I took these with my cell phone, so I appologize for the quality. The first picture shows the tops of the frames, and the full panel (new galvanized) tied to the old half panel (rusty). I only tied them in eight places.
    [​IMG]
    This is the finished pen. 16 by 16 feet. I only have to frames in there because one end ties to an existing kennel, and the other has a cattle panel serving as an end. If it were to be free standing I would probably add a frame for each end as well. One end would need a door.

    [​IMG]
    Hopefully a better picture of the panels wired together. I used electric fence wire to tie them together. Just twisted a loop around the two panels and then wrapped the extra around so it didn't stick out. It is a little difficult to get a smooth bend where the two panels overlap, but with a little persuasion it comes out pretty good.

    [​IMG]
    The real strength in the frames comes from connecting them to the cattle panels. I found this to be true with the smaller single panel hoop houses as well. I attach mine by drilling holes through the frame (hope you can see that in the pic) and twisting wire through the boards and around one of the wires of the panel. I twist these very tight with pliers so that the wood and panel move together.

    [​IMG]
    I do the same thing for the 2x4s that make up the bottom of the frames. It's hard to see, but there are two wires through that 2x4. One connecting it to the panel, and one going under the panel so that the board doesn't ride up.

    I built each section in my front yard and was able, with one helper, to carry them over to the kennel and attach them. If you do this, you might want to tie a rope around the open end, so that it can't flop around while you are carrying it.
    There are no bottom boards like the more traditional cattle panel hoop house. This means that it can't be moved around without taking the sections apart and moving them one at a time. I plan to move this kennel once a year. I should be able to accomplish this by cutting the hog rings that hold the sections together, moving the sections and then reattaching them. I will install any further weld wire or chicken wire so that this is possible.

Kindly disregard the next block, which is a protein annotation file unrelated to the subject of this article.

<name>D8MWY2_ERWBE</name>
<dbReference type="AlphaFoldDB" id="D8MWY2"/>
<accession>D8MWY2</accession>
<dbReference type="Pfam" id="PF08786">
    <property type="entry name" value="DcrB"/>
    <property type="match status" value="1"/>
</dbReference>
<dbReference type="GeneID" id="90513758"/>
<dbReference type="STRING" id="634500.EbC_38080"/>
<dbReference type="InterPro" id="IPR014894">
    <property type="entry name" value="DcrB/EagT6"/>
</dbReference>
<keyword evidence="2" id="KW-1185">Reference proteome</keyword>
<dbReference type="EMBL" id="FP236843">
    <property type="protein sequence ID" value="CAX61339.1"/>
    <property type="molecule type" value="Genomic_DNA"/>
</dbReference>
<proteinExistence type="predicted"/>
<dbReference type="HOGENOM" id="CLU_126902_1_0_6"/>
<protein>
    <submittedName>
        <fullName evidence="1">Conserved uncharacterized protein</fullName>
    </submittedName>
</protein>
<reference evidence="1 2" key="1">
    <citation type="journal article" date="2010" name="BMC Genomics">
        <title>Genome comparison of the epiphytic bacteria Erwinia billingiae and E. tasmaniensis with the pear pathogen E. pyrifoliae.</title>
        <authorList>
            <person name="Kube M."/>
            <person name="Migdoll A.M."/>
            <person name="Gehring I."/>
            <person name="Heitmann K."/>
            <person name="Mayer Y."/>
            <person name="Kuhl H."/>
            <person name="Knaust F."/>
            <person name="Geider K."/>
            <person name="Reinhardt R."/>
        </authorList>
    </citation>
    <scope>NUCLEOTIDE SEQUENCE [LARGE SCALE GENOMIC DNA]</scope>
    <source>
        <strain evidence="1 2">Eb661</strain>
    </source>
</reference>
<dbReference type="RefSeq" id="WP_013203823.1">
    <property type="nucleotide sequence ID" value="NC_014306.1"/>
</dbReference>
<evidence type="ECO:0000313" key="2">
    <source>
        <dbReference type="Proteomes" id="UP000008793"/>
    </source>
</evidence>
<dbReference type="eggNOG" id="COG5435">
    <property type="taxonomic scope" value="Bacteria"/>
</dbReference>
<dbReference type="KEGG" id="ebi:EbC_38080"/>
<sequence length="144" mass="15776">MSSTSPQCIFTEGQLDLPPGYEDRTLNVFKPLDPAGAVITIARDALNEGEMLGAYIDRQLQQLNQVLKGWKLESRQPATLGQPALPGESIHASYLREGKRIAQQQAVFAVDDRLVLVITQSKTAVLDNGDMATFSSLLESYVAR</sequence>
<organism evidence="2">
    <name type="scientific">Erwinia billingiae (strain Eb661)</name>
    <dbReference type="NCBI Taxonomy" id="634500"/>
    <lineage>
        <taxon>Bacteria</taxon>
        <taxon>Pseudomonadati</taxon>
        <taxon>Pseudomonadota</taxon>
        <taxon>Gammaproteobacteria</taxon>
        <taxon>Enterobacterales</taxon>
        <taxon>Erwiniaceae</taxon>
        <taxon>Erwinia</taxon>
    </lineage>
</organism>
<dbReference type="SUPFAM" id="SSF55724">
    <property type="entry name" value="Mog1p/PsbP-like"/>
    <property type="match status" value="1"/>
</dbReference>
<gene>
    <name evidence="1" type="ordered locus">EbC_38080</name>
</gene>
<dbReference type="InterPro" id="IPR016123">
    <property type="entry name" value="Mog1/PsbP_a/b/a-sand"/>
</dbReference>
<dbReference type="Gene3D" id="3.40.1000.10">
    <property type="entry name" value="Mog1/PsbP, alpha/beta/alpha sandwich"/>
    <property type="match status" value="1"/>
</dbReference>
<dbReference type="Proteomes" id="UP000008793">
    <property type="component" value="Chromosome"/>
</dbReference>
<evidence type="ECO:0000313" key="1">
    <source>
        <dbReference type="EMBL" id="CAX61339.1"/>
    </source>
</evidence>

The previous hop houses have stood up for all predator attacks except for weasel. With the addition of chicken wire the hoops provide a lot of predator protection.

    Let me know if you have any more questions, or if you need specific photos to get a better idea. It's the same basic idea as the standard 8 by 10 hoop house, except I've lengthened the panels so that it can stretch out to 16 feet.
     
  4. HEChicken

    HEChicken Overrun With Chickens

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    Aug 12, 2009
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    My Coop
    Wow, thank you for all those photos and explanation. How many birds do you have in this size hoop house?
     
  5. theycallmefix

    theycallmefix New Egg

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    Oct 4, 2012
    Charleston Ill
    There are no birds in the pictures, but this will be the exercise area for four ducks,seven turkeys, and eight chickens. I have a lot of predation since the kenel is surrounded by woods on three sides. I used to free range, but lost birds even during the day. This allows room to exercise without providing free snacks for other critters. I do move the old kennel once a year, and may have to do so more often now that I added the ducks and turkeys.
    so far it seems to work. I put my garden where the kennel used to be every year.the total floor space for the whole kennel is about 600 feet, but this still seems a bit small for so many birds. The ducks, turkeys, and chickens have separate coops, although the chickens are the hardest to separate, as they sometimes want to live with the turkeys, and the ducks are messy enough to wreck all the coops.

    I used lots more support wood for the small hoop houses that I drag around with the tractor, but since this one will be carried by hand, and in sections, I tried to keep it light.
     
  6. HEChicken

    HEChicken Overrun With Chickens

    7,544
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    Aug 12, 2009
    BuCo, KS
    My Coop
    Oh boy, this sounds familiar. My flock also consists of chickens, ducks and turkeys.